[ISN] The biggest spammer on the Net? Comcast?

From: InfoSec News (isn@private)
Date: Mon May 24 2004 - 23:15:57 PDT

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    By Declan McCullagh 
    CNET News.com
    May 24, 2004
    Comcast's high-speed Internet subscribers have long been rumored to be
    an unusually persistent source of junk e-mail.
    Now someone from Comcast is confirming it. "We're the biggest spammer
    on the Internet," network engineer Sean Lutner said at a meeting of an
    antispam working group in Washington, D.C., last week.
    Lutner said Comcast users send out about 800 million messages a day,
    but a mere 100 million flow through the company's official servers.  
    Almost all of the remaining 700 million represent spam erupting from
    so-called zombie computers--a breathtaking figure that adds up to six
    or seven spam-o-grams for each American family every day.
    Zombie computers arise when spammers seize on bugs in Microsoft
    Windows--or from naive users who click on attachments--to take over
    PCs and transform them into spambots. No hard numbers exist, but some
    estimates say that about one-third of spam comes from zombie computers
    with broadband connections. The owners of the zombie PCs typically
    don't even notice what's happening.
    Because home computers are more likely to be infected than business
    PCs, and because Comcast has about 6 million high-speed customers, it
    may have been inevitable that the cable provider became a haven for
    remote-controlled zombies that churn out junk e-mail.
    Don't take Comcast's word for it. IronPort Systems' statistics for
    comcast.net show that while the company's six official mail servers
    have a monthly outgoing e-mail index of 6.2, there are at least 44
    Comcast subscribers with similar scores of 5.8 or higher. Overall,
    Comcast is the single biggest source of all types of e-mail, with a
    higher volume than the next two, Time Warner's Road Runner and Yahoo,
    Brian Martin, a computer security consultant in Denver, experienced
    Comcast zombies firsthand. Last year, a Comcast subscriber apparently
    infected by zombieware disgorged approximately 10,000 e-mail messages
    an hour to Martin's e-mail address.
    It took two weeks of almost daily complaints to Comcast's abuse
    department before the deluge stopped. "I don't think that they really
    care about spam or virus infections," Martin said. "They don't want to
    put any personnel on it, because it takes away from the bottom line."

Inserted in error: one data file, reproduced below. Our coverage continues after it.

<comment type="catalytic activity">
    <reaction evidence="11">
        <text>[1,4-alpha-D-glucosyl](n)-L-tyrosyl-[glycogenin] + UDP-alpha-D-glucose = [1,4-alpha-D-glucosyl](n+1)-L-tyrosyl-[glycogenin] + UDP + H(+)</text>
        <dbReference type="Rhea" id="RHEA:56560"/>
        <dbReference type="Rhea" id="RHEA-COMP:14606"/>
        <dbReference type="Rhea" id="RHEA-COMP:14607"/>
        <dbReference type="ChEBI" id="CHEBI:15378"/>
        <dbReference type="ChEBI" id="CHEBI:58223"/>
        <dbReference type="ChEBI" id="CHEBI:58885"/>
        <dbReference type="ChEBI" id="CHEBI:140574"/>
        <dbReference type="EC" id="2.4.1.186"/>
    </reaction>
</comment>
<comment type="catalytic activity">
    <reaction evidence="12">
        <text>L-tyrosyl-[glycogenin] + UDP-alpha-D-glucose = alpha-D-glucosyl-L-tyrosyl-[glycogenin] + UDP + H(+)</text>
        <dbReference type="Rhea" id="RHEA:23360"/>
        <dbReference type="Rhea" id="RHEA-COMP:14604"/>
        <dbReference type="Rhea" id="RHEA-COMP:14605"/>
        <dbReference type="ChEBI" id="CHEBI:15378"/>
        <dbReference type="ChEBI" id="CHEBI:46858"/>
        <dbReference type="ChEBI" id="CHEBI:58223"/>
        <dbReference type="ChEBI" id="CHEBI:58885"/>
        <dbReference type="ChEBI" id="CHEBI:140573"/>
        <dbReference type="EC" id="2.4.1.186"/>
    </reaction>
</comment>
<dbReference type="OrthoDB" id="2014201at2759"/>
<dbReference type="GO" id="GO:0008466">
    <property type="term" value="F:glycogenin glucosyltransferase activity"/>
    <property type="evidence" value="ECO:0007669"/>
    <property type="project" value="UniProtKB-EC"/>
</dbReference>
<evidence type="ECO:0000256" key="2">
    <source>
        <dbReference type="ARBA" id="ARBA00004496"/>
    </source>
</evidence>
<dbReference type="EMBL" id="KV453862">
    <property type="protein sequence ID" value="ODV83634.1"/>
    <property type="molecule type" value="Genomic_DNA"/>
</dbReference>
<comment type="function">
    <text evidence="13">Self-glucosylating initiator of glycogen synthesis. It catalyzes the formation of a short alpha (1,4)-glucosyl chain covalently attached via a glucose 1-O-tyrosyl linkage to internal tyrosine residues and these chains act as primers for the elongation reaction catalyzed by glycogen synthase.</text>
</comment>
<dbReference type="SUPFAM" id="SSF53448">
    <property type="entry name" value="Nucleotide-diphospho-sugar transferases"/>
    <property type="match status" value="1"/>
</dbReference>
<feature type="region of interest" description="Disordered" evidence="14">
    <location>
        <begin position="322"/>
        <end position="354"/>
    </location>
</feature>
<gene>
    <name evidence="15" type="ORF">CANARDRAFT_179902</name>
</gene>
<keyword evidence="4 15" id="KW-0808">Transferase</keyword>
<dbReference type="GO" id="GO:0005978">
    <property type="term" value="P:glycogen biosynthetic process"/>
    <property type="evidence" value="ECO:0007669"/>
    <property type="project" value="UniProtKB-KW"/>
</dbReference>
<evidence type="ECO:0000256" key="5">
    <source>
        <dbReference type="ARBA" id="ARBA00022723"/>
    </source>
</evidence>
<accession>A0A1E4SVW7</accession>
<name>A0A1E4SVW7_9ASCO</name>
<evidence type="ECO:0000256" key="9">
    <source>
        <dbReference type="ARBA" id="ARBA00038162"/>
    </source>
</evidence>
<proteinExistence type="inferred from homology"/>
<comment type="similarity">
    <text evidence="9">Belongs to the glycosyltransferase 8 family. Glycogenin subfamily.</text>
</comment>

Slowing the spam
    I don't mean to pick on Comcast. At least nowadays, its technicians
    appear to be more responsible: In March, it began sending warnings to
    suspected zombie infectees. In terms of the percentage of its users
    infected by zombies, Comcast is far from the worst--it's just the
    sheer number of subscribers that makes the company such an awesome
    source of spam.
    Comcast could block zombies by preventing outgoing mail from leaving
    its network before it flows through its servers. That technique is
    called blocking port 25, the port used by the venerable Simple Mail
    Transport Protocol. It has the benefit of making e-mail departing
    Comcast's network easier to monitor so that network technicians can
    spot zombie PCs more quickly.
    "It's not rocket science," John Levine, co-chair of the Internet
    Engineering Task Force's antispam research group, said of this
    technique. "Basically, you count the mail, and you give everyone a
    quota. If Grandma usually sends six messages a day and now tries to
    send 10,000 messages a day, what are the odds that she made that many
    new friends?"
    Some Internet providers, including EarthLink, Cox Communications and a
    number of universities, block port 25. But because it inconveniences
    people who rely on remote e-mail providers or the Linux aficionados
    who run their own mail servers, it's still a controversial response.  
    (Eventually, all e-mail clients will support the workaround of
    outgoing connections through port 587.)
    Based on my conversations last week, Comcast's network engineers would
    like to be more aggressive. But the marketing department shot down a
    ban on port 25 because of its circa $58 million price tag--so high
    partially because some subscribers would have to be told how to
    reconfigure their mail programs to point at Comcast's servers, and
    each phone call to the help desk costs $9.
    Instead, Comcast's engineers plan to try the innovative approach of
    identifying the zombie PCs and surreptitiously sending the
    subscriber's cable modem a new configuration routine that prevents
    outbound connections on port 25. Zombie-infected users won't even
    notice, the thinking goes, because most people use Comcast's mail
    servers for outgoing e-mail. Anyone wrongfully blocked can call and
    That's a clever idea, and it might even work. More importantly, it
    shows that the Internet's biggest spammer is finally trying
    imaginative ways to save our in-boxes from its subscribers.
    Declan McCullagh is CNET News.com's Washington, D.C., correspondent.  
    He chronicles the busy intersection between technology and politics.  
    Before that, he worked for several years as Washington bureau chief
    for Wired News. He has also worked as a reporter for The Netly News,
    Time magazine and HotWired.
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